The first morning saw Stewart take one last dip to scrub the bottom before we were inspected, on advice from friends. Having heard so many tales about checking into Galapagos, we were relieved to find that the process was relatively straightforward. Eleanor had baked brownies and yoghurt cake ready for the event and the kettle had been boiled. Our bottom was inspected and passed with flying colours. The environmental inspector came and had a look on board but seemed quite happy after a very quick look around.
In all we had nine immigration, customs and divers on board and the cakes disappeared very quickly. We then had to leave the boat as they were going to fumigate the boat with something that would not have looked out of place on the set of Ghostbusters. But we had passed! We paid our fees and we were checked in to Galapagos.
We spent about a week at San Cristobal. It is a lovely island but this being Galapagos, unlike every other set of islands we have visited, we were not allowed to explore it by using Skylark. We had paid for the most anchorages we could use, which was three. They are Wreck Bay on San Christobal, Academy Bay on Santa Cruz and the Puerto Vilamil on Isabela.
The restrictions are understandable – maintaining the environment is key in everything the locals do here.
On the first afternoon ashore, we finally met the crew of Jade. I had put a plea on Facebook for kid boats doing the Pacific this season and got in touch with Michelle and Alex, who have an eight year old daughter and a ten year old son – perfect! We had been in contact since Jamaica in January so it was like meeting a pen pal. With no option of returning to our respective boats, we had no other choice than to find a local establishment and have a good chat over a few drinks. Nick, their American crew member, decided to that we would be drinking US style and so ordered shots of rum with every beer. Needless to say it was a good if messy afternoon.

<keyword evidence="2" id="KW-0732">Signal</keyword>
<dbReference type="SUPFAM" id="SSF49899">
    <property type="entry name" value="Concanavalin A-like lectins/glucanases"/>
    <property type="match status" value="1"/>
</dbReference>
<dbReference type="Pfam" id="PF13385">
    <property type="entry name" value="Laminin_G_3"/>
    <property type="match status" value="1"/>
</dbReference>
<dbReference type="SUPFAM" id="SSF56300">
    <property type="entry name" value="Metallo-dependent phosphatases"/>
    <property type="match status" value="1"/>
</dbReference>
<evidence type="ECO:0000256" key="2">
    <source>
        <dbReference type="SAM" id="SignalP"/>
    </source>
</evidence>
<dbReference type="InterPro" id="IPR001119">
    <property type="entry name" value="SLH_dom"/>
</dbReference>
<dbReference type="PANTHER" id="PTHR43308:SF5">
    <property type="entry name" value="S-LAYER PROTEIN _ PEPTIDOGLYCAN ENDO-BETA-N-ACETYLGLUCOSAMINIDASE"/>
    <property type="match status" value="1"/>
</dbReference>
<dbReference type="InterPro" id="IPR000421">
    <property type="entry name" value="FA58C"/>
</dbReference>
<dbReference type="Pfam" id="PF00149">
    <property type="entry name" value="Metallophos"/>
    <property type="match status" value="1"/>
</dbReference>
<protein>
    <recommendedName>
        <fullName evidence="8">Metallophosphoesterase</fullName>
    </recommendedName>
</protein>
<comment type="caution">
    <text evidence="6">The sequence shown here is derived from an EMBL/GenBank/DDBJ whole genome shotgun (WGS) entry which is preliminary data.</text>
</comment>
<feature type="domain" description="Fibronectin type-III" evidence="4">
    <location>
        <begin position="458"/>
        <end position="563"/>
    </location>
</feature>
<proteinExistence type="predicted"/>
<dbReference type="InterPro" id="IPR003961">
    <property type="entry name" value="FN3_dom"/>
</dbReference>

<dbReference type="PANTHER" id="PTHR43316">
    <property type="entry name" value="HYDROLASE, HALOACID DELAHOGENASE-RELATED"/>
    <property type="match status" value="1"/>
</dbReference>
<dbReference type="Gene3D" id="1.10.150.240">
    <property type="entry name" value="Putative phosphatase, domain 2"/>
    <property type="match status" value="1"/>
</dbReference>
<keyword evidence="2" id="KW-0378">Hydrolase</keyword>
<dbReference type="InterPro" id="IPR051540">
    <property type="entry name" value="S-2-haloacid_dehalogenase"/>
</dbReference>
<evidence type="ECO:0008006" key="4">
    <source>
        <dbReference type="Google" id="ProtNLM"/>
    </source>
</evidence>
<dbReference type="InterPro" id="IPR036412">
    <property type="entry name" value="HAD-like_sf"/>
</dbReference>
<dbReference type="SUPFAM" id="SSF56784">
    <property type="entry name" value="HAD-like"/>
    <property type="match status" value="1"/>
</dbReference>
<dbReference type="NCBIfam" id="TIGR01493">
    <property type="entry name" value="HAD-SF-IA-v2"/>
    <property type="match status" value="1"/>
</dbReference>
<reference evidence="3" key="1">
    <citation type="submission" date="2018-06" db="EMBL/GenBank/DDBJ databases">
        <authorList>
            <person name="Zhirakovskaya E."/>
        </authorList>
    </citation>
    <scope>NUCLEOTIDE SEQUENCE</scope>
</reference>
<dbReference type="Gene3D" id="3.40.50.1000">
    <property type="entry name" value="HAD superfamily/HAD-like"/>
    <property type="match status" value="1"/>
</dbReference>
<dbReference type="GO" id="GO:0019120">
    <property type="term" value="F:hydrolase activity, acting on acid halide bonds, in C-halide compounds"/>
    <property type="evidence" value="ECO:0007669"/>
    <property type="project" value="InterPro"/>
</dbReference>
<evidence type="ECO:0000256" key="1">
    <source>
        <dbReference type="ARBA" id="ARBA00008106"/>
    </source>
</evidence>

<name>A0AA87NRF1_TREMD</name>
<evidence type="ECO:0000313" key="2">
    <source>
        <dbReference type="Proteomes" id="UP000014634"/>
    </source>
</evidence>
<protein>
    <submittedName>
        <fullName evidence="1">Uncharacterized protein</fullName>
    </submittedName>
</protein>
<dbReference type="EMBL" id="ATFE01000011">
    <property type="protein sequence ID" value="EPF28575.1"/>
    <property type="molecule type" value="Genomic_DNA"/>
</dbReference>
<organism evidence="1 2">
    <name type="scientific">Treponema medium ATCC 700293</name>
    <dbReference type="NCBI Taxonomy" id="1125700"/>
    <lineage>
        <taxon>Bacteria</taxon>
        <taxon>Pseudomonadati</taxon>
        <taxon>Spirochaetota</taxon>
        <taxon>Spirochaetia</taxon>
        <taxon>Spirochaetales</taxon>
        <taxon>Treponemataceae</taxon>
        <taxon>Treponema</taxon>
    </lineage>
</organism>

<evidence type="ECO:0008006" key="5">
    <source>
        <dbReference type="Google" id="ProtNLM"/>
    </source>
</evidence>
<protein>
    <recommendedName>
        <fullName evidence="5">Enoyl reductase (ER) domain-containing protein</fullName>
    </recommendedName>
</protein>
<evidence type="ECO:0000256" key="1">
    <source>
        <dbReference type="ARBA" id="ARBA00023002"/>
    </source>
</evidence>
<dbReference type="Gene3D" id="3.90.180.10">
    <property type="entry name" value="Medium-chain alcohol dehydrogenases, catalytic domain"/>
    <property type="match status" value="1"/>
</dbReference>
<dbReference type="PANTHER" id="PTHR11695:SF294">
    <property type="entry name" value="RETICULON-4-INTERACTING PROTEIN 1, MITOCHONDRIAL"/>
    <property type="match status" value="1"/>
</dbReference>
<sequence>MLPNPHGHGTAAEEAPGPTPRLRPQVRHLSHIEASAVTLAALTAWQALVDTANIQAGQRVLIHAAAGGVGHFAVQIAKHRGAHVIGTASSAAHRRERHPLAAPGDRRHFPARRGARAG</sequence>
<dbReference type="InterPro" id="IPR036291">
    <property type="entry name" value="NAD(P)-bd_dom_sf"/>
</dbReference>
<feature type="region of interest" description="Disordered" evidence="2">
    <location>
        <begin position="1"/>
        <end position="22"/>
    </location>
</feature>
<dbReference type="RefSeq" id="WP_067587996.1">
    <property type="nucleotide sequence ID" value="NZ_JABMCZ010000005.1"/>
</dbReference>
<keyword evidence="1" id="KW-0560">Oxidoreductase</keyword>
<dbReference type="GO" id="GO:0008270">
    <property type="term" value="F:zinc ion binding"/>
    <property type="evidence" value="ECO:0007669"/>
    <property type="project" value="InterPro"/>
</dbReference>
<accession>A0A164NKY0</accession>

There are plenty of free hikes and things to do on the Galapagos without the need to sign up for expensive tours. The first hike we did was through the excellent Interpretation Centre (which we decided to redo in detail for a school field trip another day), up to Cerro Tijeretas. From the summit we were able to look across to Wreck Bay and out to the ocean. The track down then leads to a bay with a swimming platform where we went snorkelling with sea lions, turtles and plenty of fish. We then completed the trail past the Charles Darwin statue and an artillery piece. We were joined on the hike by the crew of the French boat Quatra, Audrey, Adrien, Axel and Arsene. Eleanor, Noah and Arsene hit it off straight away.
Day three saw us in search of a local beach which was meant to be good for surfing, offer snorkelling opportunities and home to the famous marine iguanas. The route round the coast took us through a military camp and when we tried to gain access we were told that only surfers (carrying a surfboard) were allowed – a strange rule but who were we to argue. A long, hot detour finally saw us get to the beach and so the search for iguanas began. We found one – a lazier beast we have never come across!